Previous studies indicate that ATF6 cleavage is required for UPR transcriptional induction (Ye et al. 2000). To test whether IRE1α is required for ATF6 cleavage and function, we used a luciferase reporter plasmid under transcriptional control of a multimerized ATF6-binding site (Fig. (Fig.2A,2A, bottom). This multimerized ATF6-binding site is sufficient to direct ER stress-induced expression of luciferase (Wang et al. 2000). Previously, we showed that overexpression of wild-type IRE1α activates this 5× ATF6 reporter, whereas overexpression of a kinase and RNase domain-deleted mutant IRE1α (IRE1ΔC) acts in a trans-dominant negative manner to prevent the ER stress-induced expression of the 5× ATF6 reporter (Wang et al. 2000). Surprisingly, compared to wild-type MEFs, tunicamycin-induced expression of the 5× ATF6 reporter gene was completely defective in IRE1α-null MEFs (Fig. (Fig.2A).2A). Upon transfection of IRE1α-null MEFs with the 5× ATF6 reporter in the presence of wild-type (WT) IRE1α, kinase-defective K599A mutant IRE1α, or RNase-defective K907A mutant IRE1α, only the wild-type IRE1α complemented the defect in 5× ATF6 reporter expression (Fig. (Fig.2B).2B). Therefore, the IRE1α kinase and endoribonuclease activities are required for 5× ATF6 reporter activation. We then tested whether overexpression of several known bZIP/ATF family members could activate 5× ATF6 reporter expression in the IRE1α-null MEFs. Although overexpression of c-Jun, c-Fos, and ATF2 slightly increased the basal level of 5× ATF6 reporter gene expression in the IRE1α-null MEFs, no further increase occurred upon tunicamycin treatment. In contrast, overexpression of intact ATF6 elevated both the basal and the tunicamycin-induced 5× ATF6 reporter gene expression in the IRE1α-null MEFs (Fig. (Fig.2C).2C). Tunicamycin-induced expression of the 5× ATF6 reporter gene in IRE1α-null MEFs transfected with wild-type IRE1α was variable, dependent on the tunicamycin concentration and duration of treatment (Fig. (Fig.2B,C).2B,C). Expression of the 50-kD processed form of ATF6 dramatically increased 5× ATF6 reporter activation in both cell types (Fig. (Fig.2D).2D). Therefore, overexpression of the 50-kD ATF6 bypassed the IRE1α requirement for 5× ATF6 reporter activation. Because ER stress induction of the 5× ATF6 reporter was completely defective in IRE1α-null MEFs, but could be complemented by overexpression of the 50-kD processed form of ATF6, it was possible that IRE1α was required for ATF6 processing and/or function. Therefore, we studied the requirement for IRE1α in ATF6 cleavage and function.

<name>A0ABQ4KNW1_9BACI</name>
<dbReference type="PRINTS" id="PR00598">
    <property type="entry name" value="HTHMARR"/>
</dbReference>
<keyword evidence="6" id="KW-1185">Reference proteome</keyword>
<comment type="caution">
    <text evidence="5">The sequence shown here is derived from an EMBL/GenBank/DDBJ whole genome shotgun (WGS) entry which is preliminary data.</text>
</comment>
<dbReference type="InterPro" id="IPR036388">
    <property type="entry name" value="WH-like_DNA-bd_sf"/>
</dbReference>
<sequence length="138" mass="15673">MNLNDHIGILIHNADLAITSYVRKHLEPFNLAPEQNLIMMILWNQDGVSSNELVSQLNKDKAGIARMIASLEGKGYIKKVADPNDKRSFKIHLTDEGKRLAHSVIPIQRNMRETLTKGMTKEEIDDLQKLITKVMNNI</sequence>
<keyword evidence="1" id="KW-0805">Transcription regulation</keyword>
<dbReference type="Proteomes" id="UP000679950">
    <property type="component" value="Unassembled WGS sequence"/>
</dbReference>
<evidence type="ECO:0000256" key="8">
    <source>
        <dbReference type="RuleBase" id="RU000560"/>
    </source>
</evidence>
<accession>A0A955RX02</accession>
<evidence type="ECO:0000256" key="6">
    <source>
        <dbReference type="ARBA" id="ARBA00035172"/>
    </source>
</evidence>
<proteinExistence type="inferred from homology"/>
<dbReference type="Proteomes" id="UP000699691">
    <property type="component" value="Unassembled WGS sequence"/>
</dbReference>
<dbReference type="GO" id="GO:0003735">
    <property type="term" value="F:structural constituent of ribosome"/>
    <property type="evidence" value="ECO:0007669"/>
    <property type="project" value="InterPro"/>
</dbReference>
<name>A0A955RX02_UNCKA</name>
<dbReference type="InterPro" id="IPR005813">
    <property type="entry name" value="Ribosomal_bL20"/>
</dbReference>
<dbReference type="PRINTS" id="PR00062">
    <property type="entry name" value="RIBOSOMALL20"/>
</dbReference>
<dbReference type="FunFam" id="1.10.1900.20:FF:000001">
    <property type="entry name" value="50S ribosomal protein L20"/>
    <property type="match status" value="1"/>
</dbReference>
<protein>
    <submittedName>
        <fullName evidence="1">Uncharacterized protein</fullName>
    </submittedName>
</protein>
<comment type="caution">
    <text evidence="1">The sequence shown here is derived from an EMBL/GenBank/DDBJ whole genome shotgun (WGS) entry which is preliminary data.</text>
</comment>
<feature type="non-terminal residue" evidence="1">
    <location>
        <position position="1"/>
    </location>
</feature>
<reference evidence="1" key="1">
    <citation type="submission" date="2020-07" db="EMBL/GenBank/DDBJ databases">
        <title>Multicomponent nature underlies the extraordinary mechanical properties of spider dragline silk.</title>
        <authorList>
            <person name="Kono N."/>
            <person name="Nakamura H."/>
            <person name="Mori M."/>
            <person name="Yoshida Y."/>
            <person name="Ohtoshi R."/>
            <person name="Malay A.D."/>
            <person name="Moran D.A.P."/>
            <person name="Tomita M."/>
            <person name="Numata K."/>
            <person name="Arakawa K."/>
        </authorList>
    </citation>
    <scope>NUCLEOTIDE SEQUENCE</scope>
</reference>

Figure 2
5× ATF6 reporter activation is defective in IRE1α-null MEFs. (A) 5× ATF6 reporter gene expression in wild-type and IRE1α-null MEFs. The reporter plasmids containing the luciferase gene under control of 5× ATF6 binding ...

IRE1α is not required for ATF6 cleavage, nuclear translocation, or transcriptional activation

Initial studies showed that IRE1α overexpression in COS-1 cells did not generate the processed form of ATF6 (data not shown). To further analyze the requirement for IRE1α in ATF6 function, we examined ATF6 cleavage by Western blot and radiolabel pulse-chase experiments. Cells were treated with tunicamycin for increasing amounts of time, and ATF6 was monitored by Western blot analysis. The 50-kD processed form of ATF6 was generated at the same rate in both wild-type and IRE1α-null MEFs and accumulated up to 8 h (Fig. (Fig.3A,3A, top). BiP protein levels also increased with similar kinetics in the wild-type and IRE1α-null MEFs (Fig. (Fig.3A,3A, bottom). To more closely monitor the kinetics of 90-kD ATF6 cleavage and stability, pulse-labeling with [35S]methionine and [35S]cysteine was performed with a chase in the presence or absence of tunicamycin. The labeled ATF6 proteins were immunoprecipitated with anti-ATF6 antibody and subjected to SDS-PAGE and autoradiography (Fig. (Fig.3B).3B). The 50-kD processed form of ATF6 was detected in both wild-type and IRE1α-null MEFs after 2 h of tunicamycin treatment. No significant difference in the cleavage and/or stability of ATF6 was detected between wild-type and IRE1α-null MEFs (Fig. (Fig.3B).3B). Interestingly, both the intact and processed forms of ATF6 showed a short half-life of ~2 h.

Figure 3
IRE1α is not required for ATF6 cleavage, nuclear translocation, or transcriptional activation. (A) Western blot analysis of ATF6. Wild-type and IRE1α-null MEFs were treated with tunicamycin (10 μg/mL) for increasing times, and ...